Technology ID

Use of Interleukin (IL)-34 to Treat Retinal Inflammation and Neurodegeneration

Lead Inventor
Caspi, Rachel (NEI)
Mattapallil, Mary (NEI)
Wu, Zhijian (NEI)
Therapeutic Areas
Development Stages
Pre-clinical (in vivo)
Lead IC

Interleukin (IL)-34 is a homodimer that is produced mainly by keratinocytes, neuronal cells and regulatory T cells (Tregs). It is believed to play important roles in chronic inflammation and the homeostasis of microglia. Currently, there is no effective treatment for many types of retinal degeneration. An improved treatment of autoimmune uveitis is also needed, as current uveitis treatment primarily uses steroidal anti-inflammation medication, which may produce significant unwanted side effects in long-term use. The inventors at the National Eye Institute (NEI) found that various retinal degeneration and uveitis models in mice with congenital mutations affecting vision have varying degrees of IL-34 deficiency in their intraocular environment. This suggests that IL-34 may be essential in modulating autoimmune uveitis and retinal degeneration. Therefore, Adeno-associated Virus (AAV) AAV8-IL-34-mediated gene therapy or other extended delivery methods of IL-34 protein to the eyes of patients with uveitis or retinal degeneration is a promising strategy for reducing retinal damage caused by ocular inflammation or degeneration and counteracting vision loss. AAV8 is a promising delivery method, as it preferentially infects retinal cells.

Competitive Advantages:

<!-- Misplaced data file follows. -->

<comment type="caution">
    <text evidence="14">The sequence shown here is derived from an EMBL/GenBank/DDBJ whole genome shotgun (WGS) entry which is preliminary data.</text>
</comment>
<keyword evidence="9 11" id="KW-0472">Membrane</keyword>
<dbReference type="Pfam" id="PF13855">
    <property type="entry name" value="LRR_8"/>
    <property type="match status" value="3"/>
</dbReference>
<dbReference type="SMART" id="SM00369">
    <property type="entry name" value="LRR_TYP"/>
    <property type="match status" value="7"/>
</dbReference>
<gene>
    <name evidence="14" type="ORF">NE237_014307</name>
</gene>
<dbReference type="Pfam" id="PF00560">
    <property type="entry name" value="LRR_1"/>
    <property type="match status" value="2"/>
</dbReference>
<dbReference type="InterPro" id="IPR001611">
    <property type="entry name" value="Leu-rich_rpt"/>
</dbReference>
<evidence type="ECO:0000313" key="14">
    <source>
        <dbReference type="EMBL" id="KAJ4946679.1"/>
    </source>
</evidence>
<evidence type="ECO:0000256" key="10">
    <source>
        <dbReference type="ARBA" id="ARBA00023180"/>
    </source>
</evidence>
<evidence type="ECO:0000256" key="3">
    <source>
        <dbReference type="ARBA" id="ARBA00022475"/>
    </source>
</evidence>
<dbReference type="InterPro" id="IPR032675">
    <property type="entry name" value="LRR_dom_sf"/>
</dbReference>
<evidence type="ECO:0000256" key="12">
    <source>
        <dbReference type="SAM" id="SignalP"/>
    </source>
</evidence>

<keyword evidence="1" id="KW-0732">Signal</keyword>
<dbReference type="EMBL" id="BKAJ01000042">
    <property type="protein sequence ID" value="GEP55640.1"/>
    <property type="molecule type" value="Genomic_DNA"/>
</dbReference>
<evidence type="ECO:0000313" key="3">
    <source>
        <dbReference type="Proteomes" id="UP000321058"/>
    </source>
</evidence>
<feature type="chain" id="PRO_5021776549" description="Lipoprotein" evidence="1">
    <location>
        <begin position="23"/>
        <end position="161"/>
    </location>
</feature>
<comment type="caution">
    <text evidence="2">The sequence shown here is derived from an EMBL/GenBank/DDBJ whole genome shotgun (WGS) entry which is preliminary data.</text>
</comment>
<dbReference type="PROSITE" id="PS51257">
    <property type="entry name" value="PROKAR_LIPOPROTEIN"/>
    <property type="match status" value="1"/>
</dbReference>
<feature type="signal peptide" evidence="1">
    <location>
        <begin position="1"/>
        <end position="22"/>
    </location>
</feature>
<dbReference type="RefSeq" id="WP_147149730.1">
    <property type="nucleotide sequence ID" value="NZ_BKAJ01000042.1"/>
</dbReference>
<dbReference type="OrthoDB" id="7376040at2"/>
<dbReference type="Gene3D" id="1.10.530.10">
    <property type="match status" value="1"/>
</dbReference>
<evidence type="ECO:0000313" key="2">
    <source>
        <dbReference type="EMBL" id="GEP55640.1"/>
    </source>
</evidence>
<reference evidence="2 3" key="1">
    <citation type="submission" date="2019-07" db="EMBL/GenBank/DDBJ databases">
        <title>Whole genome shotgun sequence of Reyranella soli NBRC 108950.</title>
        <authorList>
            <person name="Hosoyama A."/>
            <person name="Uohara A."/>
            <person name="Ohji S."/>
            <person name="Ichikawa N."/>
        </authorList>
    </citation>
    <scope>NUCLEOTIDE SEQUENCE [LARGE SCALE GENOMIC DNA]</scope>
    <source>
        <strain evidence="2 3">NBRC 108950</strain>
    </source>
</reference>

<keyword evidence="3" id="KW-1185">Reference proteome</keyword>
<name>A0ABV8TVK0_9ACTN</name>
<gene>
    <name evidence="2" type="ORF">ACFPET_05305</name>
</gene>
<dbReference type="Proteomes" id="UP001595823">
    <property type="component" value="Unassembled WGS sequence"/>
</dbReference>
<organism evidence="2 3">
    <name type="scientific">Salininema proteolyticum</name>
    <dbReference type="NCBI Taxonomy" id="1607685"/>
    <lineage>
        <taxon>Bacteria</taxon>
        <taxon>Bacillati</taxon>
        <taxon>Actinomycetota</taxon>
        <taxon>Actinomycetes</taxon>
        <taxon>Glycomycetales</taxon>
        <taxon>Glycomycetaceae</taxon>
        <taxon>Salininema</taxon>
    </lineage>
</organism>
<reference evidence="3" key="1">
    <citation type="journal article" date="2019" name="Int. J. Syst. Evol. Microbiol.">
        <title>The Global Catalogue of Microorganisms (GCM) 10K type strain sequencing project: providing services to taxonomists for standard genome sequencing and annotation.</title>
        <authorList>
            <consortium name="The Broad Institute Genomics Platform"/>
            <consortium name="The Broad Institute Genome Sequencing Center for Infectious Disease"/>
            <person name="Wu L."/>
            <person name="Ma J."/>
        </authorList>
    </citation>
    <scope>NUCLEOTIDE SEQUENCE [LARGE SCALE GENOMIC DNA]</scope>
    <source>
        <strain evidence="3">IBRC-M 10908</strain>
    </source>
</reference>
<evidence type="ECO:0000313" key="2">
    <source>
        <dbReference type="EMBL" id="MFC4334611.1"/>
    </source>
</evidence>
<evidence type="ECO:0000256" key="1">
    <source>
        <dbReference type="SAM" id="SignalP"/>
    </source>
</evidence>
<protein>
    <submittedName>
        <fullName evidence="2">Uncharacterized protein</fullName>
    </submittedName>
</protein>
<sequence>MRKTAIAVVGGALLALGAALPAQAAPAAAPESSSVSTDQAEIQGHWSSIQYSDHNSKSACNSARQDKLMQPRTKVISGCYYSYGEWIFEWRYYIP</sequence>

• Abrogates the need for chronic steroid use in uveitis, diminishing the risk of side effects from long-term use 
  • AAV8 preferentially infects retinal cells; therefore, it could be a good choice for IL-34 gene therapy of uveitis for improved efficacy 
  • Potential platform approach to the more than 200 inherited retinal dystrophies (IRDs) associated with progressive retinal degeneration. 
  • A regulatory path to approval now exists: the first FDA-approved gene therapy, voretigene neparvovec (Luxturna; Spark Therapeutics) was already approved by FDA and the European Medicines Agency (EMA) in November 2018. 
  • IRDs are strong candidates for gene therapy when causative mutations have been identified and, to some degree, the eye is an immune-privileged space. 
  • In clinical trials, no significant immune reactivity or systemic adverse events have been associated with the AAV as gene delivery vehicle.

Commercial Applications:

  • New therapeutic approach for uveitis and retinal degenerative diseases.
Licensing Contact:
Baxter, Merissa